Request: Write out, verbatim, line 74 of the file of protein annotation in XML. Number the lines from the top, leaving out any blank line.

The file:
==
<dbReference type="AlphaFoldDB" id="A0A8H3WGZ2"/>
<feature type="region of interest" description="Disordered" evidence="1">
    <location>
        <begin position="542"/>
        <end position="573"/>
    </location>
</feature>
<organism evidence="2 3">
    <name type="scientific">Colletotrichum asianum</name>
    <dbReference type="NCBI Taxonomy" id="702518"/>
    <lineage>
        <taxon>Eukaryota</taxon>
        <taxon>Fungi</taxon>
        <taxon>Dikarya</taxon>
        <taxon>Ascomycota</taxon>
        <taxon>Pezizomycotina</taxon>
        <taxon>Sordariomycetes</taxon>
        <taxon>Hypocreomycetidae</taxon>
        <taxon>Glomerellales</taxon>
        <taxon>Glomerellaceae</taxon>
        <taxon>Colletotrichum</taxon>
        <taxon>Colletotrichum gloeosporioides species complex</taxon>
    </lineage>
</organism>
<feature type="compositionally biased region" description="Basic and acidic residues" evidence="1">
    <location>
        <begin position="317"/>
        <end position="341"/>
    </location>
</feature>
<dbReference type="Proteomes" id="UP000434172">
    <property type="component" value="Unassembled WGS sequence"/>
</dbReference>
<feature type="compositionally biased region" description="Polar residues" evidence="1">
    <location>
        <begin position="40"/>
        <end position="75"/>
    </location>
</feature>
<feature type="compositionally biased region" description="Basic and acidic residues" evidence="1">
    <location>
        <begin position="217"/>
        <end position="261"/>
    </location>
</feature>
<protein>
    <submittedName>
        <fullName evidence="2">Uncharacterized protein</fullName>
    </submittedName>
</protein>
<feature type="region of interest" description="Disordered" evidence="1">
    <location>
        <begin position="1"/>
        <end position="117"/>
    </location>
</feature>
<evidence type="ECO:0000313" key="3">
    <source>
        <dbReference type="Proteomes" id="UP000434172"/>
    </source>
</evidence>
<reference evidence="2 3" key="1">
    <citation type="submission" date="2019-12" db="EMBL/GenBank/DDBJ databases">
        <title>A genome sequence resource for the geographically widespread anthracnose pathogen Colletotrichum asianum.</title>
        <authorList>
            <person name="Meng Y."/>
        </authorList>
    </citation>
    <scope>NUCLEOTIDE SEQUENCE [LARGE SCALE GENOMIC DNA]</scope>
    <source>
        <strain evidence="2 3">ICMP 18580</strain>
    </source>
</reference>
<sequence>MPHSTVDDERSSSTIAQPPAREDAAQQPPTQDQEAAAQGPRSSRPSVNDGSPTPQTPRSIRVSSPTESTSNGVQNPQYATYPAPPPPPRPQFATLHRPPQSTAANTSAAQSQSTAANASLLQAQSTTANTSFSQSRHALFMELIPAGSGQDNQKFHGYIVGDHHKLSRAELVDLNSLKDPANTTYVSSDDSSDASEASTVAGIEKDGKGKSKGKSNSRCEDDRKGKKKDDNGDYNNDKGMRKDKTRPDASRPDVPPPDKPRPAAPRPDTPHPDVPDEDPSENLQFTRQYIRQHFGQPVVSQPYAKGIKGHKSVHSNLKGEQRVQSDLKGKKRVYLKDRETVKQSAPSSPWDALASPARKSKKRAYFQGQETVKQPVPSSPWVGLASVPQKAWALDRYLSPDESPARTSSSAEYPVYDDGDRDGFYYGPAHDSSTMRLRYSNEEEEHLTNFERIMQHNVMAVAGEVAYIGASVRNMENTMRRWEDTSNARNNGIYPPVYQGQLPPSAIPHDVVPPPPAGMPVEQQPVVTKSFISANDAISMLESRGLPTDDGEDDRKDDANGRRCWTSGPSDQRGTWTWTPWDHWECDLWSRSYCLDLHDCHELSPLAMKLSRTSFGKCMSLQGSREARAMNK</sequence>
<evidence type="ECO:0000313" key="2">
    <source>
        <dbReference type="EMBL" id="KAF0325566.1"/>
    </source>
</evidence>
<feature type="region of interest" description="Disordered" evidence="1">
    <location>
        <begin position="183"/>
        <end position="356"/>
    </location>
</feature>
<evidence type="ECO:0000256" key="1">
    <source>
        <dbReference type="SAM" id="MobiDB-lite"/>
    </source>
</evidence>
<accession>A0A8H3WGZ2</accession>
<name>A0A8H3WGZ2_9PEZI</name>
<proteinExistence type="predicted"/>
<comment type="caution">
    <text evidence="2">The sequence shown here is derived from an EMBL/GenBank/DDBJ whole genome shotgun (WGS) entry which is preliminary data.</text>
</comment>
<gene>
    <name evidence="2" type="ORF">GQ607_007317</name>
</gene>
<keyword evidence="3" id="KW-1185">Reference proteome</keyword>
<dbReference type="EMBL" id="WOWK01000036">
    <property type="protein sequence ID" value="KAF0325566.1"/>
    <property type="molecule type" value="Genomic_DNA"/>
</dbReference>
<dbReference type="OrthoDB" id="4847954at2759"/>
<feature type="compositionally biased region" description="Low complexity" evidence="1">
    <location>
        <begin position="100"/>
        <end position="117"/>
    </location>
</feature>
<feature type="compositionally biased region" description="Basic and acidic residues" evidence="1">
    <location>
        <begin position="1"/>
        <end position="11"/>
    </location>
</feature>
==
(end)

<sequence>MPHSTVDDERSSSTIAQPPAREDAAQQPPTQDQEAAAQGPRSSRPSVNDGSPTPQTPRSIRVSSPTESTSNGVQNPQYATYPAPPPPPRPQFATLHRPPQSTAANTSAAQSQSTAANASLLQAQSTTANTSFSQSRHALFMELIPAGSGQDNQKFHGYIVGDHHKLSRAELVDLNSLKDPANTTYVSSDDSSDASEASTVAGIEKDGKGKSKGKSNSRCEDDRKGKKKDDNGDYNNDKGMRKDKTRPDASRPDVPPPDKPRPAAPRPDTPHPDVPDEDPSENLQFTRQYIRQHFGQPVVSQPYAKGIKGHKSVHSNLKGEQRVQSDLKGKKRVYLKDRETVKQSAPSSPWDALASPARKSKKRAYFQGQETVKQPVPSSPWVGLASVPQKAWALDRYLSPDESPARTSSSAEYPVYDDGDRDGFYYGPAHDSSTMRLRYSNEEEEHLTNFERIMQHNVMAVAGEVAYIGASVRNMENTMRRWEDTSNARNNGIYPPVYQGQLPPSAIPHDVVPPPPAGMPVEQQPVVTKSFISANDAISMLESRGLPTDDGEDDRKDDANGRRCWTSGPSDQRGTWTWTPWDHWECDLWSRSYCLDLHDCHELSPLAMKLSRTSFGKCMSLQGSREARAMNK</sequence>